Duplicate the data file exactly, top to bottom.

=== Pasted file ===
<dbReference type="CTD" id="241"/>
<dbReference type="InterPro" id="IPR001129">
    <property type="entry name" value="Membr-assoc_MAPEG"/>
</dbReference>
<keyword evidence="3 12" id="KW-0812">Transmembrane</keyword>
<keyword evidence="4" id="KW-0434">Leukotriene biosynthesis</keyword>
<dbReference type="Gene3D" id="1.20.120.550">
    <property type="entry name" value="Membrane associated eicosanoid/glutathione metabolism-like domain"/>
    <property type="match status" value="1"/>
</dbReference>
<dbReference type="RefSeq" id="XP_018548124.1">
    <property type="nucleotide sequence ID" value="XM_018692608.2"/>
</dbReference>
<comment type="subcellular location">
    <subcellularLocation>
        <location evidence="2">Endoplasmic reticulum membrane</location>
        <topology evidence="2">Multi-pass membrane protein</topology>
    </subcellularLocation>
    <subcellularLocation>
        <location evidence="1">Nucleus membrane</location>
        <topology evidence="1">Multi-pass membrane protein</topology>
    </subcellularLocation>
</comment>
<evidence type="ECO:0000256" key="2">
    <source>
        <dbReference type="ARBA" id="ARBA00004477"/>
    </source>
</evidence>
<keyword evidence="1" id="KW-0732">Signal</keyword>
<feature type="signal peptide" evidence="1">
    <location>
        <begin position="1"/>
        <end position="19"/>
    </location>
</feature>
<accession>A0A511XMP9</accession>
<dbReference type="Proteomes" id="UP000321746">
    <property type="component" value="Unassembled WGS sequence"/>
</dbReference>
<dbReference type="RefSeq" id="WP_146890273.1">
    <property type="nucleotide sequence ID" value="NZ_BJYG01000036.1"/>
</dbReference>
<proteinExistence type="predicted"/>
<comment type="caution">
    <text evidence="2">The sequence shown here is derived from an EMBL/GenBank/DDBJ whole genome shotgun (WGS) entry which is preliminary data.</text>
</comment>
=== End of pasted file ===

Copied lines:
<dbReference type="CTD" id="241"/>
<dbReference type="InterPro" id="IPR001129">
    <property type="entry name" value="Membr-assoc_MAPEG"/>
</dbReference>
<keyword evidence="3 12" id="KW-0812">Transmembrane</keyword>
<keyword evidence="4" id="KW-0434">Leukotriene biosynthesis</keyword>
<dbReference type="Gene3D" id="1.20.120.550">
    <property type="entry name" value="Membrane associated eicosanoid/glutathione metabolism-like domain"/>
    <property type="match status" value="1"/>
</dbReference>
<dbReference type="RefSeq" id="XP_018548124.1">
    <property type="nucleotide sequence ID" value="XM_018692608.2"/>
</dbReference>
<comment type="subcellular location">
    <subcellularLocation>
        <location evidence="2">Endoplasmic reticulum membrane</location>
        <topology evidence="2">Multi-pass membrane protein</topology>
    </subcellularLocation>
    <subcellularLocation>
        <location evidence="1">Nucleus membrane</location>
        <topology evidence="1">Multi-pass membrane protein</topology>
    </subcellularLocation>
</comment>
<evidence type="ECO:0000256" key="2">
    <source>
        <dbReference type="ARBA" id="ARBA00004477"/>
    </source>
</evidence>
<keyword evidence="1" id="KW-0732">Signal</keyword>
<feature type="signal peptide" evidence="1">
    <location>
        <begin position="1"/>
        <end position="19"/>
    </location>
</feature>
<accession>A0A511XMP9</accession>
<dbReference type="Proteomes" id="UP000321746">
    <property type="component" value="Unassembled WGS sequence"/>
</dbReference>
<dbReference type="RefSeq" id="WP_146890273.1">
    <property type="nucleotide sequence ID" value="NZ_BJYG01000036.1"/>
</dbReference>
<proteinExistence type="predicted"/>
<comment type="caution">
    <text evidence="2">The sequence shown here is derived from an EMBL/GenBank/DDBJ whole genome shotgun (WGS) entry which is preliminary data.</text>
</comment>